New feeder for nickel refinery
AUMUND Fördertechnik has developed a new Hybrid Feeder for ERAMET’s Sandouville-Le Havre nickel refinery in northern France.
The manufacturing company, part of the AUMUND Group, came up with the product, the AUMUND BPB-SLP Hybrid Feeder, to tackle the difficulty of handling nickel mattes, which the refinery, located in Le Havre’s industrial and port zone, turns into high-purity nickel metal and salts.
The machine combines the technical characteristics of a Samson® Material Feeder and a heavy-duty AUMUND BPB-SF Arched Plate Conveyor, with AUMUND saying that the combination of these machines was the key to realising a spillage-free process.
Due to having lateral chains, the feeder has a lower overall height and a slightly wider machine, with a centre distance of 7.2 metres, a chain width of 3 metres and a belt width of 2.6 metres.
It is closed in with a dust cover and has a top-mounted filter, plus a slewing grate, cleaning brushes and catching strips for fine, spherical bulk material.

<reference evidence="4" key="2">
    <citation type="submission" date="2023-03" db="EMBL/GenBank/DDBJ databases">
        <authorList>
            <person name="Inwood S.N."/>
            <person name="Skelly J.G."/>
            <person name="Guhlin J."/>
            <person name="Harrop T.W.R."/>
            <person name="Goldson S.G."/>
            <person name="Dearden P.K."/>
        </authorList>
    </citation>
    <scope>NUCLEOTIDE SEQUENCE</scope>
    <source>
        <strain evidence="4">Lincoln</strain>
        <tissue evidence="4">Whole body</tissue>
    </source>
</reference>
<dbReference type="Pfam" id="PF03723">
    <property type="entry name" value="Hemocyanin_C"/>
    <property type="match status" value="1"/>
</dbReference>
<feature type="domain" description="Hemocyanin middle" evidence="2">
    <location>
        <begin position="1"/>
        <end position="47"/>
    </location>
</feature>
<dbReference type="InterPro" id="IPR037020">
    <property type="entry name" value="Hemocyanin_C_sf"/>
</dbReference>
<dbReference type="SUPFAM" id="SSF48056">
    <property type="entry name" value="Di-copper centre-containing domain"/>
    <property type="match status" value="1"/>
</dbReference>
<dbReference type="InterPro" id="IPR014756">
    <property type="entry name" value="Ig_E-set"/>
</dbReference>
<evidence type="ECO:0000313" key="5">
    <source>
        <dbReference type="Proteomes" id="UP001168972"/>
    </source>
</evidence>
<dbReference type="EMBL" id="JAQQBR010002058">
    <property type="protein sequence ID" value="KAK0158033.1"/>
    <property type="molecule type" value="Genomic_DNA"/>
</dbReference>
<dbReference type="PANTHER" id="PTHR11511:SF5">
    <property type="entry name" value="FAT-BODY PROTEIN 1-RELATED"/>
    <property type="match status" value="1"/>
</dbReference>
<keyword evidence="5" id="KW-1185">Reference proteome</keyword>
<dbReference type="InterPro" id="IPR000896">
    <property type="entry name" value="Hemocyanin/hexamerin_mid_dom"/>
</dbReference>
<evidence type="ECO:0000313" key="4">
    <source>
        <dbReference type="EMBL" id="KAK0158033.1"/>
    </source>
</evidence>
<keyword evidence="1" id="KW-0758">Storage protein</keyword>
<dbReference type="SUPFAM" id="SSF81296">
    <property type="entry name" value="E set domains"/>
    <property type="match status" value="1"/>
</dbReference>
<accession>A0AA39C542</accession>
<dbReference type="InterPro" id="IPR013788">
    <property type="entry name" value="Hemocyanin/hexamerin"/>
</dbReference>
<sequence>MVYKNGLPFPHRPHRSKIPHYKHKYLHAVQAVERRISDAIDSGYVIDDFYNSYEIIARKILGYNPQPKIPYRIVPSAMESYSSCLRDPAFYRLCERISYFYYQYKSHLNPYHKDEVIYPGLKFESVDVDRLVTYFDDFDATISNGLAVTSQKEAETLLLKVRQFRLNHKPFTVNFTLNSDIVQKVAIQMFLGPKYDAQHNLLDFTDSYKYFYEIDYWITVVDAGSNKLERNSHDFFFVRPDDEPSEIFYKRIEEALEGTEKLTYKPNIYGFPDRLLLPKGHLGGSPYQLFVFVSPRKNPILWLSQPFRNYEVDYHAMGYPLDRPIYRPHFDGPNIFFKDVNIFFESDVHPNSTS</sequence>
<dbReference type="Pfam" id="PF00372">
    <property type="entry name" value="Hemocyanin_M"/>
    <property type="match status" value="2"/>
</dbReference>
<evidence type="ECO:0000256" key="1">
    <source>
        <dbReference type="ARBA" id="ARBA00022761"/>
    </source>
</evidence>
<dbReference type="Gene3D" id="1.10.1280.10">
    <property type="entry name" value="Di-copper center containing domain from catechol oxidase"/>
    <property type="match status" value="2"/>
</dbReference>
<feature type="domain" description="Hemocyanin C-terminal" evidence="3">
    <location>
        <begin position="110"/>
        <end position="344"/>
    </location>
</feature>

It limits the amount of material able to enter the feed chute at any time to a maximum of 33 tonnes, and has a waterproof belt surface and robust, tractor-type chains because of the material’s high densities.
Additionally, the hopper has a hydraulically-swivelling grate for the interception and removal of foreign bodies that have found their way into the material delivery containers.
Nickel mattes are extremely hard to handle as they have nearly-perfectly-spherical particles, creating challenges for operators regarding the mattes’ reception, interim storage and onward transportation.
New Hybrid Feeders have since been sold by AUMUND, four of them by the company’s US division, to full-service design firm M3 Engineering & Technology Corporation, which bought them for the Continental Gold Buriticá Project in Antioquia, Colombia.
Three of these four feeders are identical and will be positioned underneath the filter press, while the fourth will receive tailings from a front-end loader via a lateral hopper – and, unlike the other three, has a hydraulic drive.
The machines will be supplied this year and are anticipated to be commissioned by mid-2019 at the latest.
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